This 1968 LP from the early days of jazz fusion lacks the seamless merging of styles that would mark the commercial success of Tom Scott's later career. Instead, the 19-year-old reed player and the members of his quartet careen all over the style map -- with varying degrees of success. The title track piles on electronic effects that turn Scott's saxophone work and Mike Lang's keyboard playing into abrasive quacking. Scott's "Freak In" continues the indiscriminate gimmickry, masking the respectable talents of the quartet. "Juss Messin' Around" is a faceless piece of mainstream jazz, while the lightweight treatment given "Body and Soul" trivializes a standard that has long been a rite of passage for sax players. On a more promising note, Scott's mid-tempo "Song #1" has an original melody and ambitious arrangement, including an effective overdubbed woodwind choir. This track, along with Scott's "With Respect to Coltrane" -- a satisfying piece of modal hard bop -- helps redeem the session somewhat. At the time of this recording, Scott was already a fixture of the Los Angeles studio scene. As he makes clear on Rural Still Life, jazz was -- and would remain -- a side interest only.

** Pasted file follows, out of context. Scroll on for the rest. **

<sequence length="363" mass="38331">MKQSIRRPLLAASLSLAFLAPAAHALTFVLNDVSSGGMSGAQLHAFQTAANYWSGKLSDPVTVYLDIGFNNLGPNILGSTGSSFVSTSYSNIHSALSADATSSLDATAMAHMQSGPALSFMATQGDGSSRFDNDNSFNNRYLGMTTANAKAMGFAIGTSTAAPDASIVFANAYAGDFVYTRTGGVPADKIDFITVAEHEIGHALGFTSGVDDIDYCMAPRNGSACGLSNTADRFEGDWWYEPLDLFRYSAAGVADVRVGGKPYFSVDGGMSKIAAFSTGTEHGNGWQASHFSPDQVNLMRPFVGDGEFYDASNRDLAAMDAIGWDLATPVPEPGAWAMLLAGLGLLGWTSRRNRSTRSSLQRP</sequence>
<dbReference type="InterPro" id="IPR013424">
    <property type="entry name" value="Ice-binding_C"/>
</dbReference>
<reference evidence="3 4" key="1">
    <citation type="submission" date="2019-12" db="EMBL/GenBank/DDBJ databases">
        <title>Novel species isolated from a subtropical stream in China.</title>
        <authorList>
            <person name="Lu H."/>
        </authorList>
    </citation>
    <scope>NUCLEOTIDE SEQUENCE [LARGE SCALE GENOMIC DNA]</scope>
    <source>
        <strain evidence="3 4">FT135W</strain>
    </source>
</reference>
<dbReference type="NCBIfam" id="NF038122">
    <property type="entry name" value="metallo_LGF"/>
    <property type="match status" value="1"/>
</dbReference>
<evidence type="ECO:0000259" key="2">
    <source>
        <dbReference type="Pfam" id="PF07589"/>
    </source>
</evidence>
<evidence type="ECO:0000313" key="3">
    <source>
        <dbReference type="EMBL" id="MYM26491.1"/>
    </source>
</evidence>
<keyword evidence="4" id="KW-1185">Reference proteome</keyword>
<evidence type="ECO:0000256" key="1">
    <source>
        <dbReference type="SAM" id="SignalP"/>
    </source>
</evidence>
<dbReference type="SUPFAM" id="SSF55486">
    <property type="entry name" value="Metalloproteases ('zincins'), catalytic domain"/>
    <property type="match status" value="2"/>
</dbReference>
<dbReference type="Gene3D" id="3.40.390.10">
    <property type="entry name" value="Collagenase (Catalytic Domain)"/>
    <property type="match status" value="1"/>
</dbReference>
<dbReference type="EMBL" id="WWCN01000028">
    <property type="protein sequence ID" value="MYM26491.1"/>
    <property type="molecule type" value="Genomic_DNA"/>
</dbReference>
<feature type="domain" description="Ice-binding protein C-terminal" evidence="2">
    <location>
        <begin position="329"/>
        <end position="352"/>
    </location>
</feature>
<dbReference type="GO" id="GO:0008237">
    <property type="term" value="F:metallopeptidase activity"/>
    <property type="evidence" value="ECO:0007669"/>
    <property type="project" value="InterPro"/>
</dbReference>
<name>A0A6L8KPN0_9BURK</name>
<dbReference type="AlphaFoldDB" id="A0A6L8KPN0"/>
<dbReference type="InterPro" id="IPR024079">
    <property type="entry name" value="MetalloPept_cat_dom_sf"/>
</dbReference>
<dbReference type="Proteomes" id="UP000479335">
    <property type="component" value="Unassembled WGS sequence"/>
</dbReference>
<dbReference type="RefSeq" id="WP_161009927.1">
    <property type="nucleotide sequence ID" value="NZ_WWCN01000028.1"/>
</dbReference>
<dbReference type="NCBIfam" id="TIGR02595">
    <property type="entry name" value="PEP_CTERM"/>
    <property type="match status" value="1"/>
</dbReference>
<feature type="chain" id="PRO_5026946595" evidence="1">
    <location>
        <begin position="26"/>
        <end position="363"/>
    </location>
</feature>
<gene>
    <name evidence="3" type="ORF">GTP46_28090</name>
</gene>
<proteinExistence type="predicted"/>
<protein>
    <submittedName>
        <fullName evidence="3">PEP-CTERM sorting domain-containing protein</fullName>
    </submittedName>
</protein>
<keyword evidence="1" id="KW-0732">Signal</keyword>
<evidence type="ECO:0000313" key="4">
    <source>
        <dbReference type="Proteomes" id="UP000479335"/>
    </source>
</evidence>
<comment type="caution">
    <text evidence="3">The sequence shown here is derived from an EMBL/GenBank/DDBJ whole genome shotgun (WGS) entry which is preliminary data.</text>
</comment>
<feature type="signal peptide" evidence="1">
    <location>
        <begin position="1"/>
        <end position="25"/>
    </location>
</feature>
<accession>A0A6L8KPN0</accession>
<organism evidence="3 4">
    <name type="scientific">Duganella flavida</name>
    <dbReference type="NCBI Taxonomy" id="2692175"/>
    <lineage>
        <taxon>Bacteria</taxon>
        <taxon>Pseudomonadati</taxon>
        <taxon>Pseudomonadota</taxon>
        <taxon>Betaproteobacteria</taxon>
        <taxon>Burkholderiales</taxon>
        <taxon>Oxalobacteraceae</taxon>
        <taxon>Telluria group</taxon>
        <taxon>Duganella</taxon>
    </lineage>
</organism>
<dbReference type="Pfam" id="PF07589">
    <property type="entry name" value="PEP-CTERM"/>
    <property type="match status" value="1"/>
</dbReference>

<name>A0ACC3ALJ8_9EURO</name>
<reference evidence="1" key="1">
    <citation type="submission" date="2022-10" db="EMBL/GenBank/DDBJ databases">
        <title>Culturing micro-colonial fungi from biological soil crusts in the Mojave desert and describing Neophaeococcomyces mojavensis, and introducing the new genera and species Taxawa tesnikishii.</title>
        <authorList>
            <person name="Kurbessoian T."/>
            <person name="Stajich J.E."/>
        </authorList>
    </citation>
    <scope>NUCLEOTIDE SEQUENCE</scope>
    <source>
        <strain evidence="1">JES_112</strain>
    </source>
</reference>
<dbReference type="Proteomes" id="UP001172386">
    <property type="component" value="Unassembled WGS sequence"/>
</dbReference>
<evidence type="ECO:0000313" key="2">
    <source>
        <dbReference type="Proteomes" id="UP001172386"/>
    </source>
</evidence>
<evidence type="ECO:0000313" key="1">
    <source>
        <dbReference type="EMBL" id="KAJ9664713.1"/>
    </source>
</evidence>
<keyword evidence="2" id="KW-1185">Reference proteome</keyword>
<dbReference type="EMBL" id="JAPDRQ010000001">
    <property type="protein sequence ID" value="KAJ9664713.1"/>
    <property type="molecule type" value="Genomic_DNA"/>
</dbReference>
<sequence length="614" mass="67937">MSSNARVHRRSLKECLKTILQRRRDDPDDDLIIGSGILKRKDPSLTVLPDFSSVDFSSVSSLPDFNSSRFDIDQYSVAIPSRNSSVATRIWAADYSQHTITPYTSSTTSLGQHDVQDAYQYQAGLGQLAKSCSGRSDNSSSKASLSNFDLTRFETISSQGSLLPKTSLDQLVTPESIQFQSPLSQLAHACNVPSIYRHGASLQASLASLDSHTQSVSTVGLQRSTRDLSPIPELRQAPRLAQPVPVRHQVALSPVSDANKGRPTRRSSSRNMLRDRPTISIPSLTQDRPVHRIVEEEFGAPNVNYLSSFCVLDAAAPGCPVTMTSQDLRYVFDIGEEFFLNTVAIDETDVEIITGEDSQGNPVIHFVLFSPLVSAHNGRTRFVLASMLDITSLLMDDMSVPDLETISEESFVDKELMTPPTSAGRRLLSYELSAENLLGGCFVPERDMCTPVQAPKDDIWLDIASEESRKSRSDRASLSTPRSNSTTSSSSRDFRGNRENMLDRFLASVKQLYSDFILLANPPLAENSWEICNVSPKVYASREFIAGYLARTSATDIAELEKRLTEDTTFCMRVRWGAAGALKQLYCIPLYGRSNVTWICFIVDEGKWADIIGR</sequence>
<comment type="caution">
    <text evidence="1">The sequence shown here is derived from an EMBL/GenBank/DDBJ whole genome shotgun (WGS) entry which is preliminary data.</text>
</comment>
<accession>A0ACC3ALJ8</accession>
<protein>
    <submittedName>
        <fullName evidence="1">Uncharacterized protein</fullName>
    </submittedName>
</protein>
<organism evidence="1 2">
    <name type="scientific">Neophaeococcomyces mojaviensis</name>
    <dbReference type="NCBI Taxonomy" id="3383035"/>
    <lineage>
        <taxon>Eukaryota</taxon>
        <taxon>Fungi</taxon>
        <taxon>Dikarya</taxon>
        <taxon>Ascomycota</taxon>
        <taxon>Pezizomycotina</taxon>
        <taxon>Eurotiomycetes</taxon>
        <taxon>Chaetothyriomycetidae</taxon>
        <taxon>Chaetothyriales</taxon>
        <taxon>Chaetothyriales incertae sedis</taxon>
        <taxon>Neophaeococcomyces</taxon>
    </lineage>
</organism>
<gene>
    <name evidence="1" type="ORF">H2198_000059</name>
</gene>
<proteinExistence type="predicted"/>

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AllMusic Review by Jim Todd